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Bluetooth sniffer

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Bluetooth sniffer

Postby mcsummation » 19 Mar 2012, 19:42

Does anyone have any information about how I can "sniff" (from my PC) the Bluetooth data flowing between my 2 NXTs?

I have an Ethernet sniffer (Ethereal) installed which I have used to debug Ethernet problems. This time, I want to be able to look at the Bluetooth data flowing between my 2 NXTs, so I can tell if data is being dropped before it has a chance to leave the sending NXT. It must run on a Windows XP Pro SP3 system with a Cambridge Radio USB adapter. There are lots of hits on Google for this, but they are either old or from untrusted sources. One requires a separate hardware analyzer which costs many thousands of dollars.
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Re: Bluetooth sniffer

Postby mattallen37 » 19 Mar 2012, 20:09

I have never heard of such a thing. If you want the NXT data (serial streams), I would try accessing it by opening the NXT and connecting the RX and TX lines to a couple RX lines of a serial (UART) port (TTL most likely).
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Re: Bluetooth sniffer

Postby mcsummation » 19 Mar 2012, 20:36

I didn't really want to go that far. :D Since the data is obviously flowing through the aether, my USB dongle should be seeing it. I just want to snatch it out of the air and let me look at it. If packets are being lost between my SendRemote... BT call and it showing up at a ReceiveRemote... on the other end, which end of the stream is loosing them. The only way I know is for a 3rd party to see what actually flowed between the 2 machines.

Or, is there a way to get the packet count out of the low levels of the stuff running in the NXT? (I hesitate to say FW or any other term that might prejudice the answer.)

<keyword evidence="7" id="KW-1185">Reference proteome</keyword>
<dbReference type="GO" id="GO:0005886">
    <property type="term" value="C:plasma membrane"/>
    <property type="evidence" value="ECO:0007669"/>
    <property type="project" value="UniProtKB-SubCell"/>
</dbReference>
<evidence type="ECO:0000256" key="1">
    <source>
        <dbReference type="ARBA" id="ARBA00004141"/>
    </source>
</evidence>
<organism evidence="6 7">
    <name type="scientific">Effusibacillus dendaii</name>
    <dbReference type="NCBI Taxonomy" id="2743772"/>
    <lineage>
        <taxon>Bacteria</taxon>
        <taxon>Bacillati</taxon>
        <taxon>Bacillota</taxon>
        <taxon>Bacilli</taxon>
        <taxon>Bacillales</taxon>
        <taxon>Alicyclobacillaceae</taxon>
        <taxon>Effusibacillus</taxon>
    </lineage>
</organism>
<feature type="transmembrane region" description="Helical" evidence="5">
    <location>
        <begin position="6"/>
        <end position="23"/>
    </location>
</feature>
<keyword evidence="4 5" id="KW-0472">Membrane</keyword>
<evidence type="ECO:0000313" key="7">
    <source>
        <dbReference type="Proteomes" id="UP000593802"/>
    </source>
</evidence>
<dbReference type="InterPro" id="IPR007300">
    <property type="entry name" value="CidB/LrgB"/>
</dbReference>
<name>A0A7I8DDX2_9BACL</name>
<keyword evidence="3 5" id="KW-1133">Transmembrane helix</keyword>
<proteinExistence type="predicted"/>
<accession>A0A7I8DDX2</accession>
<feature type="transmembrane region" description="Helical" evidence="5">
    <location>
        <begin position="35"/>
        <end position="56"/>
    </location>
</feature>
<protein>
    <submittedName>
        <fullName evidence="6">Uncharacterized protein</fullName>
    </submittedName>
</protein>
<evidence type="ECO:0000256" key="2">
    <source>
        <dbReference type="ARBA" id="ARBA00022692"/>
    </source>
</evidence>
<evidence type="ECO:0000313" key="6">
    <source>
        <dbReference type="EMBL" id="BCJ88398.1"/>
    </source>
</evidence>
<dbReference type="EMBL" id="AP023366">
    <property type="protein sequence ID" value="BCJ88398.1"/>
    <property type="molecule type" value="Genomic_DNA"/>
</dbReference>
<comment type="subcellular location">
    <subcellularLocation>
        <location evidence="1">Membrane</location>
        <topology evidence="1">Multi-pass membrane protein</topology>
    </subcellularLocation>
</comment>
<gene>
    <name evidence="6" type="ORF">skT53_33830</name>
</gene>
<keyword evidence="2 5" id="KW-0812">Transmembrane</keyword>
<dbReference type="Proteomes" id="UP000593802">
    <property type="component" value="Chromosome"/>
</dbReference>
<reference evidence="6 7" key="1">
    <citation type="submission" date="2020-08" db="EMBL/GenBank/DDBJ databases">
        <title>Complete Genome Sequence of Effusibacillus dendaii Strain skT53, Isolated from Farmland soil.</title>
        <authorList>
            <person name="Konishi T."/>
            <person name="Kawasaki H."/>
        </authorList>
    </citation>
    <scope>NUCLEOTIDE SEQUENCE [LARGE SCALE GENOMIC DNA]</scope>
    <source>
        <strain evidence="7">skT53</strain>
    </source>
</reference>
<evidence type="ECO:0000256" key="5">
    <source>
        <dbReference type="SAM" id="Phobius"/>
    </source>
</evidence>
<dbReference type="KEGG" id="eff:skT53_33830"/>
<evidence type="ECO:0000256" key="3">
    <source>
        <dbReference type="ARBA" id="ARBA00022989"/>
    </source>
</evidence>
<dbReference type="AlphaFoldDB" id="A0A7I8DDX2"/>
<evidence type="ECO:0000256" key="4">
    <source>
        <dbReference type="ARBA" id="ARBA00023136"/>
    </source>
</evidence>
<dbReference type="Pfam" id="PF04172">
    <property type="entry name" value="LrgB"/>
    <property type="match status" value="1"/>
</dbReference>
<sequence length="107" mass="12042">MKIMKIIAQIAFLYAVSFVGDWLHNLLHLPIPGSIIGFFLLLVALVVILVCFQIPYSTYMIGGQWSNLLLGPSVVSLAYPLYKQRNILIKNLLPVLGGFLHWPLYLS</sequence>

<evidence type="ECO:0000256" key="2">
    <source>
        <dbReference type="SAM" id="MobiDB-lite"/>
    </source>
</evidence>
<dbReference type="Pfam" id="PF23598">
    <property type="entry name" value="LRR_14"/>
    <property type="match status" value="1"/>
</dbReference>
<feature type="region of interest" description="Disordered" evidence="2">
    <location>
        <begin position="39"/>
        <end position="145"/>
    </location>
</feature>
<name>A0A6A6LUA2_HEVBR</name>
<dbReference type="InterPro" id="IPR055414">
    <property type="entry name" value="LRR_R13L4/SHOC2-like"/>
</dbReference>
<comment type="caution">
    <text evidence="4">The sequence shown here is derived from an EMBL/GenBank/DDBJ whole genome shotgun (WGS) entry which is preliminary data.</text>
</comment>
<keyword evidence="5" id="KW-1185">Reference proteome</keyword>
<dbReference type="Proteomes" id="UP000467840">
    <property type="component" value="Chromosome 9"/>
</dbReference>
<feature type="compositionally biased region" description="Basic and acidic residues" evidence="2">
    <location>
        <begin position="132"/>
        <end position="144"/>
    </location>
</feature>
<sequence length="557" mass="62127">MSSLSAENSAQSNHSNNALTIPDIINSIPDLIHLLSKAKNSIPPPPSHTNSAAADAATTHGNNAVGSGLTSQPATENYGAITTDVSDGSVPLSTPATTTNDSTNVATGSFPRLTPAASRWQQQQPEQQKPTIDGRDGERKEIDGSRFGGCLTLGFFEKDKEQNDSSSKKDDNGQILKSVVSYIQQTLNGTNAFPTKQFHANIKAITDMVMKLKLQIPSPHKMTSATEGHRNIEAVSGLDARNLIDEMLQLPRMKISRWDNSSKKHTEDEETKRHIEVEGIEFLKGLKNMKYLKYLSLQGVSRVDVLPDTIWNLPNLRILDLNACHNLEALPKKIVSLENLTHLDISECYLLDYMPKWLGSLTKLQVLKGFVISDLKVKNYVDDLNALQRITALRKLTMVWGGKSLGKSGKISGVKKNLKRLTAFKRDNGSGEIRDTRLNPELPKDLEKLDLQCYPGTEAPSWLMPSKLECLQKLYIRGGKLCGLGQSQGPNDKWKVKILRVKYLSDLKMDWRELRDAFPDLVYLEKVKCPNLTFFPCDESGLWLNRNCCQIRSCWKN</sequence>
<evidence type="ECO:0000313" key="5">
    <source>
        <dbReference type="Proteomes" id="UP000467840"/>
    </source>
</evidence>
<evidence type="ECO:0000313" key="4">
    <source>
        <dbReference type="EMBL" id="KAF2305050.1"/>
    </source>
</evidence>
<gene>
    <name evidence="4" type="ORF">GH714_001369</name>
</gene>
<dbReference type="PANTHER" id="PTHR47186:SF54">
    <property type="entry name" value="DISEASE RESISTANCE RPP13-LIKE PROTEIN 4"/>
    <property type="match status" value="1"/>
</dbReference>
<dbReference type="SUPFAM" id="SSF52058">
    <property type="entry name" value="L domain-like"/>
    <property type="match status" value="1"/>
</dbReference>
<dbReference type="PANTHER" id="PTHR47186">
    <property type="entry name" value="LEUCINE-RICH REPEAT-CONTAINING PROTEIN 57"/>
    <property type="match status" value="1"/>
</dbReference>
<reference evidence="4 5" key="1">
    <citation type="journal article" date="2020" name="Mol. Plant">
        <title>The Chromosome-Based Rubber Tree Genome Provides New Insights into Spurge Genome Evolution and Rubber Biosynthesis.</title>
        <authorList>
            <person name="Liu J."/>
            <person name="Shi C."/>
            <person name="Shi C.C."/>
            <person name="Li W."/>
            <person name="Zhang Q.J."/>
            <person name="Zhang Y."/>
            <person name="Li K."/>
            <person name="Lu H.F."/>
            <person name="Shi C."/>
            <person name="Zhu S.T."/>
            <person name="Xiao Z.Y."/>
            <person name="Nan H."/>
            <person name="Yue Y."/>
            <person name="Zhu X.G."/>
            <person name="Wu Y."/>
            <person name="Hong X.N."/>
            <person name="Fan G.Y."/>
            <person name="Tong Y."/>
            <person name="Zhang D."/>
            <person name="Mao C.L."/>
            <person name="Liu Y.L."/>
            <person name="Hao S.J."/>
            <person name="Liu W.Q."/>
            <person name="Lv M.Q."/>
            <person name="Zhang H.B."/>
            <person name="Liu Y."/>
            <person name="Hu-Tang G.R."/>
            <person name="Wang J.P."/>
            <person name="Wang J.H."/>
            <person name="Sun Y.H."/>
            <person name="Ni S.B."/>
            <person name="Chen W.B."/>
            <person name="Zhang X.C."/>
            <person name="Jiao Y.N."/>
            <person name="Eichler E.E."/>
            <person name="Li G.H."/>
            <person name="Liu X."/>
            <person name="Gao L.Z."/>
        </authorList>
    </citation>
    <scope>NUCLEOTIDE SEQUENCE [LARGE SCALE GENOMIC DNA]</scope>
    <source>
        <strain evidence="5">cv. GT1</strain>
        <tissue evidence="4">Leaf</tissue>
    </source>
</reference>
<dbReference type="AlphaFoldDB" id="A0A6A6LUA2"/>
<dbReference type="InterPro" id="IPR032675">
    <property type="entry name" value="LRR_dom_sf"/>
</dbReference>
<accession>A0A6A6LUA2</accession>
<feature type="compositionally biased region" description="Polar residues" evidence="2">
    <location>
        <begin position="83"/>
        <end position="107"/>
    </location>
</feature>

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Re: Bluetooth sniffer

Postby mattallen37 » 19 Mar 2012, 21:00

I'm sure programming at the FW level would allow you to access the BT UART port, but I'm fairly certain you can't access the RAW buffers directly with "standard" FW. The closest to that would be to use the BT functions (which is what you are trying to debug).
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Re: Bluetooth sniffer

Postby mcsummation » 19 Mar 2012, 21:29

I should have told you the explicit "want". I'm running BT stress tests between 2 NXTs. I have 3 threads running in the master, one doing several sends through several mailboxes, followed by a poll/response. One of the mailboxes is sending sequential long numbers. That one never looses any any packets. I have 2 other threads each running as hard as they can, each sending sequential longs through their own mailboxes. On the slave side, I have the 3 long receiving mailboxes monitoring for lost packets (missing numbers in the sequence). The slave is running a single thread receiving the BT data. The 2 mailboxes for the "running as hard as they can" looses packets occasionally. So, the question is: are the packets being lost on the master side or the slave side? I suspect it is on the slave side because the thread can't process all the other data and get back to the "long" mailboxes soon enough. But, I would like proof. (I don't suspect the master side because the SendRemoteNumber calls never get a non-zero return on the call.)

I know my tests violate the things John has been saying about "send all the data from a single task". I'm trying to see just how bad it is when you violate what he has recommended. These are stress tests, not "production" code. My "production" code is working like a charm following his guidelines.
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Re: Bluetooth sniffer

Postby linusa » 19 Mar 2012, 22:29

There's at least a way to sniff Bluetooth data being sent to/from your PC. Using software tools called "serial port splitter" or "serial port multiplexer", you can get virtual COM-ports with echo or join data. I've been using this successfully with a variety of Bluetooth-Adapters. If you hook up a terminal or similar program (I've testet a variety, Putty works well) to that serial port, you can sniff / debug / manually send data.